Additional interesting associations were parasomnias such as nightmares, acting out dreams, and disruptive sleep behaviors. Also, psychophysiological conditioning such as excessive time monitoring behavior or “losing sleep over losing sleep” was associated with the severity of suicidal ideation. Even something as simple as a poor sleep environment was associated with suicidal ideation.

To further analyze all these factors, we then controlled for depressive symptoms in our sample, because suicidal ideation is so strongly linked to depression. With this analysis, a number of sleep factors still correlated significantly with suicidal ideation or showed a trend toward significance, including greater chronicity of sleep problems, poor sleep quality, daytime fatigue, lighter sleep, prolonged time in bed, and nightmares. So, even though the effects of depressive symptoms were removed from the analysis, these sleep symptoms remained in association with suicidal ideation.

Now, this type of research cannot prove these sleep factors cause suicidal ideation or lead to completed suicides. However, the pervasiveness of these associations strongly suggests that intervention research is needed to learn whether treatment of these sleep problems would result in a decrease in suicidal ideation. Research programs are currently in the proposal stages to the Military Suicide Research Consortium to investigate whether sleep treatments such as cognitive-behavioral therapy for insomnia (CBT-I) or imagery rehearsal therapy (IRT) for nightmares can be effectively administered to military personnel who suffer from suicidal ideation.

At Maimonides Sleep Arts & Sciences, we use Dr Joiner’s DSI-SS scale (Depression Severity Index—Suicide Subscale) of four brief questions on suicidal thoughts and behaviors.8 If patients are identified with elevated scores, we contact them to find out whether they are currently undergoing counseling. If not, we help them make arrangements to begin work with a therapist. In rare instances in the clinic, we have also helped suicidal patients initiate preliminary actions (eg, removal of a gun from the home; third-party monitoring of medications) in conjunction with their therapists. Most importantly, we aggressively treat their sleep problems in the belief that enhanced sleep quality will improve mental health symptoms.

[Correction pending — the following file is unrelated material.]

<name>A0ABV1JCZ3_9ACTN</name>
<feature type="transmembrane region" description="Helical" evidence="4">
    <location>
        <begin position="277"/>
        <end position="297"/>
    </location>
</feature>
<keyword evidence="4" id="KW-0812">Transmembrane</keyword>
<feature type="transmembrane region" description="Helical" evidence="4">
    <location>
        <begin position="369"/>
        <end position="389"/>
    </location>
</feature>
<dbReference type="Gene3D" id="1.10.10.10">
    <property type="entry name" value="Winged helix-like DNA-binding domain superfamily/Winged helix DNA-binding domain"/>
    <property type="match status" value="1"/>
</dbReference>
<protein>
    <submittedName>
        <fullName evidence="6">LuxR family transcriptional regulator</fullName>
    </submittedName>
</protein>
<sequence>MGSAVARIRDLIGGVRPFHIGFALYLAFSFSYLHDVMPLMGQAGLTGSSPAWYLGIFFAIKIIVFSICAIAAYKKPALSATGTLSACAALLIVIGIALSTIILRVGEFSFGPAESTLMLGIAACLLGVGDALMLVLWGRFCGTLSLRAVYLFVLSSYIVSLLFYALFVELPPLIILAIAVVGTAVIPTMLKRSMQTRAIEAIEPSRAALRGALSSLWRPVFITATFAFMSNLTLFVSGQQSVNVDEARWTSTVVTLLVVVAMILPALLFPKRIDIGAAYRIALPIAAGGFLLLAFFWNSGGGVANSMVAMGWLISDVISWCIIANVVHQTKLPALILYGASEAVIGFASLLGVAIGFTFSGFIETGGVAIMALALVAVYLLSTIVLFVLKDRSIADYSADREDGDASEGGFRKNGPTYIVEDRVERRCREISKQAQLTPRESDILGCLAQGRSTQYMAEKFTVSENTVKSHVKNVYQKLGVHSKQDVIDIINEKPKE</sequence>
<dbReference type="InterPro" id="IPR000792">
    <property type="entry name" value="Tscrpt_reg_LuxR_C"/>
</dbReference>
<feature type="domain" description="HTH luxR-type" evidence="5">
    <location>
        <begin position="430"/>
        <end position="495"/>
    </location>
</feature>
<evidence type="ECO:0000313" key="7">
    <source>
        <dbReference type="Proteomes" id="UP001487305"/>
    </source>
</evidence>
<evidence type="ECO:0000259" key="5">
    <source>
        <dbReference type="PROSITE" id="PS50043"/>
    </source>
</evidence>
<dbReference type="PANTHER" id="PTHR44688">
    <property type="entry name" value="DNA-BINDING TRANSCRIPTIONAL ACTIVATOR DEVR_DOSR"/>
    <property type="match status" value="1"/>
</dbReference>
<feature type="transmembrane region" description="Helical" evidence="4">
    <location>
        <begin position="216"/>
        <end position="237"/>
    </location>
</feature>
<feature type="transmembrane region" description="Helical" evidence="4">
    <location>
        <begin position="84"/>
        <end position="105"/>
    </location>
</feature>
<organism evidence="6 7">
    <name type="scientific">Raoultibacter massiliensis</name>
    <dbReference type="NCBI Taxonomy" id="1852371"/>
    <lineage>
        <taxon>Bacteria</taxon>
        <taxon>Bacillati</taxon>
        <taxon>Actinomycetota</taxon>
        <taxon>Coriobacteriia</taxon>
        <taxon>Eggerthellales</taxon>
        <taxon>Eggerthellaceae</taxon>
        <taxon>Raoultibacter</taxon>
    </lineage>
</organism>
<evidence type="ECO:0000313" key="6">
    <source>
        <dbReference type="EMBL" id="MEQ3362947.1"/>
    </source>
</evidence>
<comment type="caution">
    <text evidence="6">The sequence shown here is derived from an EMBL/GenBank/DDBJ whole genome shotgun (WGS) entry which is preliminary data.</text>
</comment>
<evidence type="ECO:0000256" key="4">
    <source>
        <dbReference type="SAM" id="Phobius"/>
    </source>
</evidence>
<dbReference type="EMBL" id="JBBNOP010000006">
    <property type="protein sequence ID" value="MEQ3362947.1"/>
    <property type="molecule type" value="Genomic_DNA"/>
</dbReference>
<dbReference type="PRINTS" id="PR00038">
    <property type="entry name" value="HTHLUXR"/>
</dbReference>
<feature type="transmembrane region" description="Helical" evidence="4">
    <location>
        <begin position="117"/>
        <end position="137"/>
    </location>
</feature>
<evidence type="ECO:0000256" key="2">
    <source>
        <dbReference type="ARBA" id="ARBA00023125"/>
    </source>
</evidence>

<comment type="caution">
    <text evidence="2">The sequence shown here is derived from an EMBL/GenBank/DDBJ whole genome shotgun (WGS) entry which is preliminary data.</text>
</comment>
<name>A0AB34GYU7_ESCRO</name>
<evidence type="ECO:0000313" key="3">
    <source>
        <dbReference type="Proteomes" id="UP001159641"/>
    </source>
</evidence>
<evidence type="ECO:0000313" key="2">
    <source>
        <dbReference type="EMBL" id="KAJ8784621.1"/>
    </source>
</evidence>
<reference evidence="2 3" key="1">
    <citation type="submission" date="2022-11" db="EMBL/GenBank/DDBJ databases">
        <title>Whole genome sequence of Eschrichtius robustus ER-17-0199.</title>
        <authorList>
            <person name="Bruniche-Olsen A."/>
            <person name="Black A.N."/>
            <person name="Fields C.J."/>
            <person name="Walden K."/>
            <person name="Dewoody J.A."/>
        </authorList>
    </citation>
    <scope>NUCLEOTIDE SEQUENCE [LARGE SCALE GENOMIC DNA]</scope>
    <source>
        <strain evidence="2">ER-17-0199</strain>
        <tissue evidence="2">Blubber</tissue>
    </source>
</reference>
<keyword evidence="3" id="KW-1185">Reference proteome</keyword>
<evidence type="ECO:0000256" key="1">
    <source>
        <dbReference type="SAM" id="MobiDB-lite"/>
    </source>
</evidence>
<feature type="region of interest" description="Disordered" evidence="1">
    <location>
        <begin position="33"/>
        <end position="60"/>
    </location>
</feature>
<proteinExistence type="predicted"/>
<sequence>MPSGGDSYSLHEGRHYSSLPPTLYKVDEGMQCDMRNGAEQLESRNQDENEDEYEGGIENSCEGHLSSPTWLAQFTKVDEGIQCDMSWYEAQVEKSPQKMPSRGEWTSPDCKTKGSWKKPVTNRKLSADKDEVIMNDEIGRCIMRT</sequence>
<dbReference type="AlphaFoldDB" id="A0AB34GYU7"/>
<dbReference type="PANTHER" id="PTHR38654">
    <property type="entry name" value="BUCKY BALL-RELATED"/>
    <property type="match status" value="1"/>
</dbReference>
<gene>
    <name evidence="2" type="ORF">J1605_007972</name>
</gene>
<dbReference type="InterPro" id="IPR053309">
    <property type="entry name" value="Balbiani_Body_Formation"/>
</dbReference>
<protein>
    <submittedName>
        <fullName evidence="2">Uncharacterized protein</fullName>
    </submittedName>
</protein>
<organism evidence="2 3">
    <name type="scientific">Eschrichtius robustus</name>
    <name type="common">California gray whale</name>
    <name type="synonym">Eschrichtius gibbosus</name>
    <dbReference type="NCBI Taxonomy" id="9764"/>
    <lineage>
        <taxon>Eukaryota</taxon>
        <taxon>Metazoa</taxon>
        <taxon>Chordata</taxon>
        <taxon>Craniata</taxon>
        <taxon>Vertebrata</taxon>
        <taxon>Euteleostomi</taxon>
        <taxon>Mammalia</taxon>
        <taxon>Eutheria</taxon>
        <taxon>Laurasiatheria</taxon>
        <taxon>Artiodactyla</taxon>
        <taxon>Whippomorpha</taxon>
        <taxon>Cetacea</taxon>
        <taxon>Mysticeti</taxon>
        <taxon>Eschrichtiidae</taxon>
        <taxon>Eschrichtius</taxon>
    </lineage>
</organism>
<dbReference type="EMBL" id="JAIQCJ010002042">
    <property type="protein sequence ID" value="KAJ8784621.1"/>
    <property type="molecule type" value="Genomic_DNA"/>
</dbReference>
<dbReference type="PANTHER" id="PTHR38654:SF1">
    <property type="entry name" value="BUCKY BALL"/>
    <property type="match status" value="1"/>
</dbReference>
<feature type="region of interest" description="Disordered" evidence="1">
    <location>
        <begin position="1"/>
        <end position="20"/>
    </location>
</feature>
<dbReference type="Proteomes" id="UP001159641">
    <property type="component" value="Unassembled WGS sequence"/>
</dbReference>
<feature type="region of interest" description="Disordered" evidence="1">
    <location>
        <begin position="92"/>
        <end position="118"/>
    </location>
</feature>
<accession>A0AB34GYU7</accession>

In summary, suicidal ideation appears to be fairly common in treatment-seeking sleep patients. Prevalence rates will likely vary depending on the type of sleep medical center and the population it serves. It seems plausible that evidence-based treatments of sleep disorders would lower suicidal risks, mostly in the area of decreased suicidal ideation. In fact, a recent case study showed that auto-CPAP treatment in an elderly sleep apnea patient dramatically eliminated suicidal ideation.9 Thus, the sleep center may prove to be an important research venue or early intervention site for this deadly and common mental health problem.

Barry Krakow, MD, is the author of Sound Sleep, Sound Mind, principal investigator at Sleep & Human Health Institute, and medical director at Maimonides Sleep Arts & Sciences Ltd (, and blogs at He can be reached at [email protected].